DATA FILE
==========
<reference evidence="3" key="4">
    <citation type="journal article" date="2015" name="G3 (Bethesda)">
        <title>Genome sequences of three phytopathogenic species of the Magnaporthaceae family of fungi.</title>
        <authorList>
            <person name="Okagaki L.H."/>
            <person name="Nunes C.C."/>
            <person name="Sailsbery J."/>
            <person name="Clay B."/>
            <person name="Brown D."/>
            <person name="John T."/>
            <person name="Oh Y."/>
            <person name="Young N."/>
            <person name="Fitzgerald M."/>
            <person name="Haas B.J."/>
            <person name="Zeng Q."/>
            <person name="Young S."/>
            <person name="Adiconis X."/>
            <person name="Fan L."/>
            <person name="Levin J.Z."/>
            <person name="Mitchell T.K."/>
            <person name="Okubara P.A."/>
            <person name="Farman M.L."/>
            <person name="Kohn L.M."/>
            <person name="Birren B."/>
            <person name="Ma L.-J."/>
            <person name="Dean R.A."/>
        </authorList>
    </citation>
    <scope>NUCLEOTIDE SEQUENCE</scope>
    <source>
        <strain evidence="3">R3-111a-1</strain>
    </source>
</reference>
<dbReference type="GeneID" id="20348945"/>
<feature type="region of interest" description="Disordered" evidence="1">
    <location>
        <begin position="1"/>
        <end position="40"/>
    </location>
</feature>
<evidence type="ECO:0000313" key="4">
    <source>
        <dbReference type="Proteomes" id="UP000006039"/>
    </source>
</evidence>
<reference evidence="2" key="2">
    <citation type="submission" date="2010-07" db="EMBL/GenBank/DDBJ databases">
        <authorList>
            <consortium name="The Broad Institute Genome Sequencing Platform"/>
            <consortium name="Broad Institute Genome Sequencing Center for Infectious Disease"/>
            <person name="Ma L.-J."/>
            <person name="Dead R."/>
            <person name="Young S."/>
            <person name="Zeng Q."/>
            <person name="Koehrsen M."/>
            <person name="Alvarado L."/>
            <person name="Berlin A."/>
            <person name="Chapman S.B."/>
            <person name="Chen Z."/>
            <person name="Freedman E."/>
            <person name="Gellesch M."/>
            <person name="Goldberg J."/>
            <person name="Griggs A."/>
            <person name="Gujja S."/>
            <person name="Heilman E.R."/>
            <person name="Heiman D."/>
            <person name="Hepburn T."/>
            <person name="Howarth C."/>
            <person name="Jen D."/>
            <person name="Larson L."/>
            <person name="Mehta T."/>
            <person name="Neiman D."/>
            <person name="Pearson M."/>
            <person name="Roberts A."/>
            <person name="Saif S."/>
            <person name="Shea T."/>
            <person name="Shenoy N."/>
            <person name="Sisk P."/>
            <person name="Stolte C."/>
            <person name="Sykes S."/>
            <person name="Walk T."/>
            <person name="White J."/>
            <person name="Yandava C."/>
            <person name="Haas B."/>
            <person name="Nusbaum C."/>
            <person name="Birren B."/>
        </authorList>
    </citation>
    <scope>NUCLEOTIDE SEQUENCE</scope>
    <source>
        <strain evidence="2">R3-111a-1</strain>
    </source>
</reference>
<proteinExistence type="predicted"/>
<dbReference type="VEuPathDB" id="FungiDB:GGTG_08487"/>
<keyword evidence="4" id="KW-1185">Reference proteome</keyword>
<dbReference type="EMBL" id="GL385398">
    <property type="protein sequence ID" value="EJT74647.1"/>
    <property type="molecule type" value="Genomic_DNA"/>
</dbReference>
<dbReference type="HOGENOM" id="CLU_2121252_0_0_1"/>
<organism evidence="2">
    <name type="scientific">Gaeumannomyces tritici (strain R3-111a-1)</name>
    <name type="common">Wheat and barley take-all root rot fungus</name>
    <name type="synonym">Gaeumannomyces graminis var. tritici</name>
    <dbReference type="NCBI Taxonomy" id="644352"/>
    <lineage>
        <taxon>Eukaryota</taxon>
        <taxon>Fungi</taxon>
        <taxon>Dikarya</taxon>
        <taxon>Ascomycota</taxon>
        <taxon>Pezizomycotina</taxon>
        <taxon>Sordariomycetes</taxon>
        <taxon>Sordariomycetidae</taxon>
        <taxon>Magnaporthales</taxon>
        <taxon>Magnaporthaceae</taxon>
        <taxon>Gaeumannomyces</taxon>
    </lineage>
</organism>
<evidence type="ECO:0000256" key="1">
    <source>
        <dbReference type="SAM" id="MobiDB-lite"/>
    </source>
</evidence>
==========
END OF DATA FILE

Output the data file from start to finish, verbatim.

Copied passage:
<reference evidence="3" key="4">
    <citation type="journal article" date="2015" name="G3 (Bethesda)">
        <title>Genome sequences of three phytopathogenic species of the Magnaporthaceae family of fungi.</title>
        <authorList>
            <person name="Okagaki L.H."/>
            <person name="Nunes C.C."/>
            <person name="Sailsbery J."/>
            <person name="Clay B."/>
            <person name="Brown D."/>
            <person name="John T."/>
            <person name="Oh Y."/>
            <person name="Young N."/>
            <person name="Fitzgerald M."/>
            <person name="Haas B.J."/>
            <person name="Zeng Q."/>
            <person name="Young S."/>
            <person name="Adiconis X."/>
            <person name="Fan L."/>
            <person name="Levin J.Z."/>
            <person name="Mitchell T.K."/>
            <person name="Okubara P.A."/>
            <person name="Farman M.L."/>
            <person name="Kohn L.M."/>
            <person name="Birren B."/>
            <person name="Ma L.-J."/>
            <person name="Dean R.A."/>
        </authorList>
    </citation>
    <scope>NUCLEOTIDE SEQUENCE</scope>
    <source>
        <strain evidence="3">R3-111a-1</strain>
    </source>
</reference>
<dbReference type="GeneID" id="20348945"/>
<feature type="region of interest" description="Disordered" evidence="1">
    <location>
        <begin position="1"/>
        <end position="40"/>
    </location>
</feature>
<evidence type="ECO:0000313" key="4">
    <source>
        <dbReference type="Proteomes" id="UP000006039"/>
    </source>
</evidence>
<reference evidence="2" key="2">
    <citation type="submission" date="2010-07" db="EMBL/GenBank/DDBJ databases">
        <authorList>
            <consortium name="The Broad Institute Genome Sequencing Platform"/>
            <consortium name="Broad Institute Genome Sequencing Center for Infectious Disease"/>
            <person name="Ma L.-J."/>
            <person name="Dead R."/>
            <person name="Young S."/>
            <person name="Zeng Q."/>
            <person name="Koehrsen M."/>
            <person name="Alvarado L."/>
            <person name="Berlin A."/>
            <person name="Chapman S.B."/>
            <person name="Chen Z."/>
            <person name="Freedman E."/>
            <person name="Gellesch M."/>
            <person name="Goldberg J."/>
            <person name="Griggs A."/>
            <person name="Gujja S."/>
            <person name="Heilman E.R."/>
            <person name="Heiman D."/>
            <person name="Hepburn T."/>
            <person name="Howarth C."/>
            <person name="Jen D."/>
            <person name="Larson L."/>
            <person name="Mehta T."/>
            <person name="Neiman D."/>
            <person name="Pearson M."/>
            <person name="Roberts A."/>
            <person name="Saif S."/>
            <person name="Shea T."/>
            <person name="Shenoy N."/>
            <person name="Sisk P."/>
            <person name="Stolte C."/>
            <person name="Sykes S."/>
            <person name="Walk T."/>
            <person name="White J."/>
            <person name="Yandava C."/>
            <person name="Haas B."/>
            <person name="Nusbaum C."/>
            <person name="Birren B."/>
        </authorList>
    </citation>
    <scope>NUCLEOTIDE SEQUENCE</scope>
    <source>
        <strain evidence="2">R3-111a-1</strain>
    </source>
</reference>
<proteinExistence type="predicted"/>
<dbReference type="VEuPathDB" id="FungiDB:GGTG_08487"/>
<keyword evidence="4" id="KW-1185">Reference proteome</keyword>
<dbReference type="EMBL" id="GL385398">
    <property type="protein sequence ID" value="EJT74647.1"/>
    <property type="molecule type" value="Genomic_DNA"/>
</dbReference>
<dbReference type="HOGENOM" id="CLU_2121252_0_0_1"/>
<organism evidence="2">
    <name type="scientific">Gaeumannomyces tritici (strain R3-111a-1)</name>
    <name type="common">Wheat and barley take-all root rot fungus</name>
    <name type="synonym">Gaeumannomyces graminis var. tritici</name>
    <dbReference type="NCBI Taxonomy" id="644352"/>
    <lineage>
        <taxon>Eukaryota</taxon>
        <taxon>Fungi</taxon>
        <taxon>Dikarya</taxon>
        <taxon>Ascomycota</taxon>
        <taxon>Pezizomycotina</taxon>
        <taxon>Sordariomycetes</taxon>
        <taxon>Sordariomycetidae</taxon>
        <taxon>Magnaporthales</taxon>
        <taxon>Magnaporthaceae</taxon>
        <taxon>Gaeumannomyces</taxon>
    </lineage>
</organism>
<evidence type="ECO:0000256" key="1">
    <source>
        <dbReference type="SAM" id="MobiDB-lite"/>
    </source>
</evidence>